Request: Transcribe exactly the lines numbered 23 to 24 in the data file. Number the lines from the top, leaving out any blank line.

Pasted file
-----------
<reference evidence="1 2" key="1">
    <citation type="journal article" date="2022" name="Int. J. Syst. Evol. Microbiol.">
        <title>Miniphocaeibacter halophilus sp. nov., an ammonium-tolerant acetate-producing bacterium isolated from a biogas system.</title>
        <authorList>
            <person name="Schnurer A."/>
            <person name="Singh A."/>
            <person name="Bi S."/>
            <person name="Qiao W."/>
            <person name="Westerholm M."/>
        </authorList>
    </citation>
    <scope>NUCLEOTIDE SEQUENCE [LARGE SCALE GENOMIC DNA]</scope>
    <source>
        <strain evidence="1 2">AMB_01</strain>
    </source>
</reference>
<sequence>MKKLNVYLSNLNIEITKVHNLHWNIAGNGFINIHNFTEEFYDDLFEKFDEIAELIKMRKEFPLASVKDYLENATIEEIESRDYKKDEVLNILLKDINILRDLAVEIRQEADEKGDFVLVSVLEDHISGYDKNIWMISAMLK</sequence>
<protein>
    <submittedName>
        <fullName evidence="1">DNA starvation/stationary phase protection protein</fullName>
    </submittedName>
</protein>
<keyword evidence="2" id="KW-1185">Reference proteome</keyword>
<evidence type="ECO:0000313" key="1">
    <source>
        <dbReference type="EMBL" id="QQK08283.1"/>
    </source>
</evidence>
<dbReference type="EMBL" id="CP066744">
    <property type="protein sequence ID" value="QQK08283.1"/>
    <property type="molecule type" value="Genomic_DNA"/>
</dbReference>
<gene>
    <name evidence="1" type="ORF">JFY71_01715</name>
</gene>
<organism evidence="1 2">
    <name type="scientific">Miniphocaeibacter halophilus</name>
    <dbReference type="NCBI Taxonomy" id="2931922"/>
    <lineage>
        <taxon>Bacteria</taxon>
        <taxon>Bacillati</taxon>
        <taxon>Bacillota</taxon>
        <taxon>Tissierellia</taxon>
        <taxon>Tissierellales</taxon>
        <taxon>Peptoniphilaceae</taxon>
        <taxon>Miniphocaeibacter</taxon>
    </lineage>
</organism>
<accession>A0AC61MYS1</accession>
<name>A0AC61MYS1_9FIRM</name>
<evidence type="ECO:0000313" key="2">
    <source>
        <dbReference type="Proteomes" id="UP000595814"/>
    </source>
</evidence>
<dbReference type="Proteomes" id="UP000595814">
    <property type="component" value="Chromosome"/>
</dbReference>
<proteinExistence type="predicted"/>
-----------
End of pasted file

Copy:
<keyword evidence="2" id="KW-1185">Reference proteome</keyword>
<evidence type="ECO:0000313" key="1">